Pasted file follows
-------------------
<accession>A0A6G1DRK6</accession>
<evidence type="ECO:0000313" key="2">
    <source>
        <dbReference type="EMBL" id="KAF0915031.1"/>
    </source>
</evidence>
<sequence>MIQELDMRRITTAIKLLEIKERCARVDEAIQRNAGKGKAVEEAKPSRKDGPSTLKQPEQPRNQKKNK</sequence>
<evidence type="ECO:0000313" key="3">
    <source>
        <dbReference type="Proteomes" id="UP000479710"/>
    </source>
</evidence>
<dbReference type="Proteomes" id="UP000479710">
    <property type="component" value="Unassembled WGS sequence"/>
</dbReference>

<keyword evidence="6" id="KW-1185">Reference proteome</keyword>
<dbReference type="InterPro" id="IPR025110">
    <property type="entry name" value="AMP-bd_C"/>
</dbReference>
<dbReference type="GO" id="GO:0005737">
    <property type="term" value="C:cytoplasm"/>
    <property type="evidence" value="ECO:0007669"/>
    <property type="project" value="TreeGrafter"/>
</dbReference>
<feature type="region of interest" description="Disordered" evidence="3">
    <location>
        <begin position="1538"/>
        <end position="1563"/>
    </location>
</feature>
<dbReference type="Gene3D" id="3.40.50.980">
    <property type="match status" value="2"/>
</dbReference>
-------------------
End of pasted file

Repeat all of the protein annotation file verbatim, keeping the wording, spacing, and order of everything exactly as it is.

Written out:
<accession>A0A6G1DRK6</accession>
<evidence type="ECO:0000313" key="2">
    <source>
        <dbReference type="EMBL" id="KAF0915031.1"/>
    </source>
</evidence>
<sequence>MIQELDMRRITTAIKLLEIKERCARVDEAIQRNAGKGKAVEEAKPSRKDGPSTLKQPEQPRNQKKNK</sequence>
<evidence type="ECO:0000313" key="3">
    <source>
        <dbReference type="Proteomes" id="UP000479710"/>
    </source>
</evidence>
<dbReference type="Proteomes" id="UP000479710">
    <property type="component" value="Unassembled WGS sequence"/>
</dbReference>

<keyword evidence="6" id="KW-1185">Reference proteome</keyword>
<dbReference type="InterPro" id="IPR025110">
    <property type="entry name" value="AMP-bd_C"/>
</dbReference>
<dbReference type="GO" id="GO:0005737">
    <property type="term" value="C:cytoplasm"/>
    <property type="evidence" value="ECO:0007669"/>
    <property type="project" value="TreeGrafter"/>
</dbReference>
<feature type="region of interest" description="Disordered" evidence="3">
    <location>
        <begin position="1538"/>
        <end position="1563"/>
    </location>
</feature>
<dbReference type="Gene3D" id="3.40.50.980">
    <property type="match status" value="2"/>
</dbReference>